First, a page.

Numerosity Estimation


 A large amount of research demonstrated that adults are able to process numbers in the symbolic as well as in the non-symbolic code. According to Verguts and Fias (2004), there are qualitative differences in the coding of quantity as conveyed by symbolic and non-symbolic formats: symbolic numbers are processed with a place-coded representation whereas non-symbolic numerosities are processed with a summation-coded representation (see also Roggeman, Verguts & Fias, 2006). Moreover, besides their differential coding, symbolic and non-symbolic representations also present differential scaling; the symbolic representation being linearly scaled (Verguts, Fias & Stevens, 2005) and the non-symbolic representation being logarithmically compressed (Dehaene, 1992; Verguts & Fias, 2004). 

     The aim of our work is to examine how these different features influence numerosity estimation performances.

     Schematic representation of (A) the place-coded and linear symbolic representation and (B) the summation-coded and logarithmic non-symbolic representation. The red segment corresponds to the portion of the representation which is activated when the magnitude 40 is processed.


Study of the under- and over-estimation process


     For example, in this study, adult participants were submitted to three types of numerical estimation task: 1) a perception task, in which participants had to estimate the numerosity of a non-symbolic collection; 2) a production task, in which participants had to approximately produce the numerosity of a symbolic numerical input; 3) a reproduction task, in which participants had to reproduce the numerosity of a non-symbolic numerical input. Results showed that different patterns of performance were found according to the task used: 1) under-estimation in the perception task; 2) over-estimation in the production task; 3) accurate estimation in the reproduction task. We discussed these data by showing how they can be accounted by the direction of the mapping process that takes place between the logarithmic mental number line and the linear symbolic representation.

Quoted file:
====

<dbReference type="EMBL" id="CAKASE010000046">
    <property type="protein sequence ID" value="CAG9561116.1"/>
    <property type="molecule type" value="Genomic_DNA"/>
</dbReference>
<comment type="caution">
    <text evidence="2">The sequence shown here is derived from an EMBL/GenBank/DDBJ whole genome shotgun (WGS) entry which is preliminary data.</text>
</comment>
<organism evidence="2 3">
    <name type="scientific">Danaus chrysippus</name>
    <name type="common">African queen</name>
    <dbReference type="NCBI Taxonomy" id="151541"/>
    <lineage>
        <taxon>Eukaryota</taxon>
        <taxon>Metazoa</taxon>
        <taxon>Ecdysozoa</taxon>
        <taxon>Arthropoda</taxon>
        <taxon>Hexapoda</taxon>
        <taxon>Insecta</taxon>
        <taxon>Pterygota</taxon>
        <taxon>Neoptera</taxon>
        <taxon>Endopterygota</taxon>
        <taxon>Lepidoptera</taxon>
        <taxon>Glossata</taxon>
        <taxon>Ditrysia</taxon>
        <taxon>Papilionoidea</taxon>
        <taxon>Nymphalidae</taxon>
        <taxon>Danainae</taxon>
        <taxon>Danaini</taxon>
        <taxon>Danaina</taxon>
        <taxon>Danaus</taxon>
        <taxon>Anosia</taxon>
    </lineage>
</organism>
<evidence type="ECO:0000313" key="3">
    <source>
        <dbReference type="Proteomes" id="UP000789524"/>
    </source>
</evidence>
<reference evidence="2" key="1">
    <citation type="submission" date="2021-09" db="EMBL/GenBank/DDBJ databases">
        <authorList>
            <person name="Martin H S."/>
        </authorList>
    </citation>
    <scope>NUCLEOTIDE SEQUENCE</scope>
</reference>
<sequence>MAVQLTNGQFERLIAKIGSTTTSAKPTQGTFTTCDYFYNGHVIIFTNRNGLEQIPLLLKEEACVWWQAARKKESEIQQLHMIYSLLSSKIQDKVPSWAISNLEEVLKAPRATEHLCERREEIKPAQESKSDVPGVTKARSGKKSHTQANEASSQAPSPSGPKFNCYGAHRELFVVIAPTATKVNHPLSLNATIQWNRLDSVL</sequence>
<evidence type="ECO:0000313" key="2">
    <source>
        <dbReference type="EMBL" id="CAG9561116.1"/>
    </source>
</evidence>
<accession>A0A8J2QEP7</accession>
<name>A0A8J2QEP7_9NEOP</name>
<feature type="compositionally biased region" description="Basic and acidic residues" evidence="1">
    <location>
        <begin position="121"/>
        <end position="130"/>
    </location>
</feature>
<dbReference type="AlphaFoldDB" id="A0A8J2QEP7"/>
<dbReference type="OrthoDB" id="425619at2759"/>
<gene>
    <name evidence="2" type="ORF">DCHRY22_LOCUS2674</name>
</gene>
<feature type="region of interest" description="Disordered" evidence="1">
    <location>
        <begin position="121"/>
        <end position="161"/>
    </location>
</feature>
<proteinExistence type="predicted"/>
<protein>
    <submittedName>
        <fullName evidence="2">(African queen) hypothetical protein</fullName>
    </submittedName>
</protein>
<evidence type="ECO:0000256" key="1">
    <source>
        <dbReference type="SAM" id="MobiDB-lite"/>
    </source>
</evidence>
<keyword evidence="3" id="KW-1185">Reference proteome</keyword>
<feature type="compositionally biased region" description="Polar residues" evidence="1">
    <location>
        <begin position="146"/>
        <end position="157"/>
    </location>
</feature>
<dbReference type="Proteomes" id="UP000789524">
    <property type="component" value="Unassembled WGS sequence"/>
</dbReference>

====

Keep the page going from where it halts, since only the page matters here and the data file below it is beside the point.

- Crollen, V., Castronovo, J., & Seron, X. (in press). Under- and over-estimation: A bi-directional mapping process between symbolic and non-symbolic representations of number? Experimental Psychology.